2.5. Hydrolysis of the Sucrose

2.5.1. Activities of the Ceramic-Invertase and Free Enzyme. Assays of sucrose hydrolysis with ceramic-invertase samples and free enzyme were carried out as described by Albertini et al. [22]. Ceramic-invertase or free enzyme was incubated in a batch bioreactor containing 3.0 mL of sucrose solution (600mg/mL) prepared in 100 mM sodium citrate buffer, pH 5.0, at 50[degrees]C under controlled agitation (150 rpm). The reducing sugars were then analyzed by the dinitrosalicylic acid (DNS) method [25] to obtain the percentage of sucrose hydrolyzed at intervals of 4, 8,16, 32, and 64 minutes.

2.5.2. Reusability of Ceramic-Invertase. The reuse stability of ceramic-invertase samples in a batch bioreactor was assayed under the same experimental condition that was employed in the activity assays. The ceramic-invertase was washed with ultrapure water after the first use and again incubated with sucrose. This procedure was repeated four times in a total of five hydrolysis assays to the same ceramic-invertase (four reuses).

2.5.3. Storage of Ceramic-Invertase. After immobilization, ceramic-invertase samples were maintained in 100 mM sodium citrate buffer, pH 5.0, at 4[degrees]C for 30 days to perform assays on sucrose hydrolysis. Stability in the storage of ceramic-invertase samples was assayed under the same experimental conditions as previously stated.

2.5.4. Contamination of Hydrolyzed Sucrose. The presence of residual invertase after hydrolysis experiments was estimated by measurement of free protein concentration in the hydrolyzed solution [21].

2.6. Statistical Analysis. Results of coal fly ash and ceramics characterization were obtained from five repetitions (n = 5). Data regarding the tests of immobilization, activity, reuse, and storage of invertase were obtained from ten repetitions (n = 10). All results were expressed as mean values. The Mann-Whitney nonparametric test was performed to determine significant differences between two mean values. The significance level used was 0.01 (P < 0.01). Statistical analyses were performed using OriginPro 8.5 software (OriginLab Corporation) and Statistica 10 software (StatSoft, Inc.).

3. Results and Discussion

3.1. Characterization of the Coal fly Ash. The XRD diffractogram of coal fly ash is shown in Figure 1(a). Crystallinity was around 62.9%, indicating the presence of amorphous phases (37.1%). The qualitative and quantitative crystallographic analyses resulted in mullite (36.8%), quartz (23.9%), and calcite (1.3%), as the main crystalline phases. Anhydrite, sillimanite, corundum, hematite, and anorthite were also identified in small concentrations (less than 1%). The degree of adjustment ([chi square]) for structure refinement was 1.80 with residues RWP = 5.52 and REXP = 4.22. These results are similar to those obtained by Pires and Querol [26]. Coal fly ash is generally composed of mullite and quartz in a glassy matrix of aluminosilicates. Ash produced by thermal power plants in southern Brazil generally present a high content of Si[O.sub.2] and a low amount of trace metals when compared with fly ash from other countries [7]. This feature is important in several applications [27].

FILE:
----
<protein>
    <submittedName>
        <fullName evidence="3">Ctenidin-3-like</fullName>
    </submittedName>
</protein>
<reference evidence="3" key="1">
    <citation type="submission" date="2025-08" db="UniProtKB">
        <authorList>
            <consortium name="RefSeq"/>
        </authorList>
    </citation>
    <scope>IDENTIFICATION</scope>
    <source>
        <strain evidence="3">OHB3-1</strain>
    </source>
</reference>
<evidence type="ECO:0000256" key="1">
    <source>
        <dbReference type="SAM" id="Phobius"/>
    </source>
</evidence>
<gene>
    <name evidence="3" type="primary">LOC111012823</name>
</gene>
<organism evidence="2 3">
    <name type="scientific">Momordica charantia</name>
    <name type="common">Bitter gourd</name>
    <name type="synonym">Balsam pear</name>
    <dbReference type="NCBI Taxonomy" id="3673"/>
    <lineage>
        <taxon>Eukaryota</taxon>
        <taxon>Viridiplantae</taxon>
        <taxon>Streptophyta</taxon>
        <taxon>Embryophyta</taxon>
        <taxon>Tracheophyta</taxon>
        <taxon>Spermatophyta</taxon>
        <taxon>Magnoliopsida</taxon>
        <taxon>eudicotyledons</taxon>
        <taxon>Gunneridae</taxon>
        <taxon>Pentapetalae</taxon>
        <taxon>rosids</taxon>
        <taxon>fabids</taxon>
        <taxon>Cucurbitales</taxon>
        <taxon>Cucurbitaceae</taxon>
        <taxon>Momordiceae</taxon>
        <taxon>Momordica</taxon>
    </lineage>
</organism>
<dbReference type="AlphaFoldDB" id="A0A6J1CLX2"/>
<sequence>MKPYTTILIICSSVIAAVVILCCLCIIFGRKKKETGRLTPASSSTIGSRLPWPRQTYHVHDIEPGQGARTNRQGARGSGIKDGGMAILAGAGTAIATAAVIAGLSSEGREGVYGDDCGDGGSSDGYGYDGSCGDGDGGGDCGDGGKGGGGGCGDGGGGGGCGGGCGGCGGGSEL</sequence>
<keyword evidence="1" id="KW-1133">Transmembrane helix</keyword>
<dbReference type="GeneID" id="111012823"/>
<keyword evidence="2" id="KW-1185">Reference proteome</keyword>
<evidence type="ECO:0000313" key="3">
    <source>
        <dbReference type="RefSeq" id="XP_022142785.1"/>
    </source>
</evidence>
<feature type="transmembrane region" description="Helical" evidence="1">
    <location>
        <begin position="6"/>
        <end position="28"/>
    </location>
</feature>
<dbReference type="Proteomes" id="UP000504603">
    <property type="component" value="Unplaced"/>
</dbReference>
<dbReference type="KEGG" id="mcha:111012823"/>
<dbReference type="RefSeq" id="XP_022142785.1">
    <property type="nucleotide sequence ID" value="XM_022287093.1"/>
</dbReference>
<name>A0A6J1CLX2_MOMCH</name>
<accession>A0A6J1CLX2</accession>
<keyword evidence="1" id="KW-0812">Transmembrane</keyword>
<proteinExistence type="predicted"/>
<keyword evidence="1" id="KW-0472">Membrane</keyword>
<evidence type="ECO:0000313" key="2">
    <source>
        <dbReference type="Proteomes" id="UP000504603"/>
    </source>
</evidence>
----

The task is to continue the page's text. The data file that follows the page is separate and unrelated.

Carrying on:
The particle size analysis (Figure 2) showed an approximate Gaussian asymmetric monomodal distribution, with particles having a diameter of 43.98 [micro]m. In the accumulated fraction, 10% of the particles had a size less than 6.00 [micro]m, 50% less than 68.26 [micro]m, and 90% less than 106.73 [micro]m. This distribution is typical of coal fly ash [26]. Particle size distribution plays an important role in the reactivity of the materials in transformation processes [28].

The thermogravimetric (TGA) curve (Figure 3) indicated a mass loss of 0.31% between room temperature and 100[degrees]C, which corresponds to loss of humidity; loss of hydration (0.55%) between 100 and 340[degrees]C; and loss of mass (1.12%) caused by the decomposition of CaC[O.sub.3] and the burning of residual coal of the coal fly ash between 430 and 750[degrees]C. Above 750[degrees]C, the ash had thermogravimetric stability. Its small weight loss is associated with high ash content found in coal fly ash produced in southern Brazil [7]. Thermal events that occur in the coal fly ash are important in applications involving heat treatment.